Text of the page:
There are clear differences between men and women, and differences among races, in the incidence and prevalence of hypertension. Furthermore, there is extensive inter-individual variability among humans in the extent to which sodium ingestion alters blood pressure. Orthostatic intolerance and orthostatic hypotension are more common in women; these are often treated with a high salt diet, which has variable efficacy in increasing blood volume and blood pressure. Conversely, people with certain forms of hypertension are often counseled to decrease their sodium intake. Non-Hispanic Black men and women have higher rates of hypertension compared to non-Hispanic White men and women and other racial/ethnic groups. In aggregate, Black women appear to have better orthostatic tolerance than White women. In the present paper, we summarize and evaluate the current evidence for mechanisms of blood pressure regulation in men and women, as well as differences between Black and White groups, with a focus on cardiovascular responses to salt and differences among these groups. We also provide a brief review of factors that are not traditionally considered to be “biological” – such as socio-economic disparities resulting from historic and contemporary inequity across racial groups. These non-biological factors have direct and substantial influences on cardiovascular mechanisms, as well as implications for the influences of salt and sodium intake on blood pressure and cardiovascular health. We conclude that both biological and socio-economic factors provide critical modulating influences when considering the impacts of sodium on cardiovascular health as functions of race and sex.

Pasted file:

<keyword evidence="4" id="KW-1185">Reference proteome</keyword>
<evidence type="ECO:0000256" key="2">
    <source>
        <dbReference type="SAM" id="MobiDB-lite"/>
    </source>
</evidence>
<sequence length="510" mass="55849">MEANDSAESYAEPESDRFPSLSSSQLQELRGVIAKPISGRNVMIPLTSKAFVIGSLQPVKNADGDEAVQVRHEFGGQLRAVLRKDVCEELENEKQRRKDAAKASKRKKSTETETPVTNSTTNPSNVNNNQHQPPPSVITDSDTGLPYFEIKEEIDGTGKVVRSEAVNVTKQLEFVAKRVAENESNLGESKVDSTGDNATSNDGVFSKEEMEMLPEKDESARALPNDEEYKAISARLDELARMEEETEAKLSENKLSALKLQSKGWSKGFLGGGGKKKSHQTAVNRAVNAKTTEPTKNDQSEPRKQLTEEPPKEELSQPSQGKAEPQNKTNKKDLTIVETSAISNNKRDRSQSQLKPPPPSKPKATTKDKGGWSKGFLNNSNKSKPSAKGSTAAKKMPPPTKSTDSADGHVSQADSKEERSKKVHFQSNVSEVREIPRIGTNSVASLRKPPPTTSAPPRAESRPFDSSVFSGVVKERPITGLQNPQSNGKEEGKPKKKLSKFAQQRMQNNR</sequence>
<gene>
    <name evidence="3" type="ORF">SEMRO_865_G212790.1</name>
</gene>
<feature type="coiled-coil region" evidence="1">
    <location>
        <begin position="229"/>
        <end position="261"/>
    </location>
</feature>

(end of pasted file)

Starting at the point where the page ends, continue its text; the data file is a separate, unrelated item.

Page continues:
Copyright © 2021. Published by Elsevier B.V.